AT: Mary and the Monster A: Liz Lochhead Pf: 1981, Coventry Pb: 1985 G: Drama in 2 acts S: Mary's nursery in London, and villa on Lake Geneva, 1816–24 C: 2m, 3fShelley and Mary have arrived with their infant son on Lake Geneva. Shelley's unconventional behaviour and their unmarried state have already shocked some English neighbours. Meanwhile, Mary's half-sister Claire Clairmont is adding to the scandal by having an adulterous affair with Lord Byron. Byron proposes a contest to see who can ‘write the most terrifying tale’. Mary, as daughter of the freethinking Mary Wollstonecraft and William Godwin, is reluctant to waste her talent on a horror story. However, Byron is cynical about new ideas, especially in the light of the French Revolution. Three years later, Mary has lost her son but borne Shelley two more children and has published Frankenstein. Claire has been abandoned by Byron, who has taken their young daughter with him to be brought up by his latest mistress. Travelling to visit Byron in Venice, Mary's baby daughter falls ill and dies. Mary dismisses her maid Elise for becoming pregnant (possibly by Shelley?) – rights for women are seemingly confined to the wealthy. Mary is confronted by Byron, whose daughter has died. Mary's children have all died, although at her last childbirth Shelley saved her life by plunging her in a bath of ice to stop her bleeding. Shelley is drowned, Byron dies in Greece, but Mary pushes herself to continue writing.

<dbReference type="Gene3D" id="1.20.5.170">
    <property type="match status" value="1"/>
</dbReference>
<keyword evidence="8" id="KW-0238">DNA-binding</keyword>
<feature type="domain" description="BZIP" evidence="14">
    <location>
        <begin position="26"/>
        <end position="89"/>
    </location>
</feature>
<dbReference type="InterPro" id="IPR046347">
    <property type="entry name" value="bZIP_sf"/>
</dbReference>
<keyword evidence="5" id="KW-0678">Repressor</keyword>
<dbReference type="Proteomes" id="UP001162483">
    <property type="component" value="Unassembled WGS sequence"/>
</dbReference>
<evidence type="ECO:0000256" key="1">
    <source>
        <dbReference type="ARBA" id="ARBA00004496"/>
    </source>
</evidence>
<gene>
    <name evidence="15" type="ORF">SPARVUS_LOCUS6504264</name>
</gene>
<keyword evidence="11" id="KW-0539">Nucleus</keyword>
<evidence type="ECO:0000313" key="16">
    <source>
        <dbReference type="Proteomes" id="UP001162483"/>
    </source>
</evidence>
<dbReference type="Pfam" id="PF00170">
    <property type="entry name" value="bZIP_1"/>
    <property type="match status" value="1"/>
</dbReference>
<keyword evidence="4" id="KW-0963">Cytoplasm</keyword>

AT: Mary and the Monster A: Liz Lochhead Pf: 1981, Coventry Pb: 1985 G: Drama in 2 acts S: Mary's nursery in London, and villa on Lake Geneva, 1816–24 C: 2m, 3f
This is the first play by Scottish poet Liz Lochhead, premiered as Mary and the Monster and twice revised. It juxtaposes the ideals of female emancipation, preached by Mary's mother, with the reality of the social situation of women and their biological vulnerability. Like Frankenstein's monster, the breaking of conventions has the potential for new life but can equally destroy.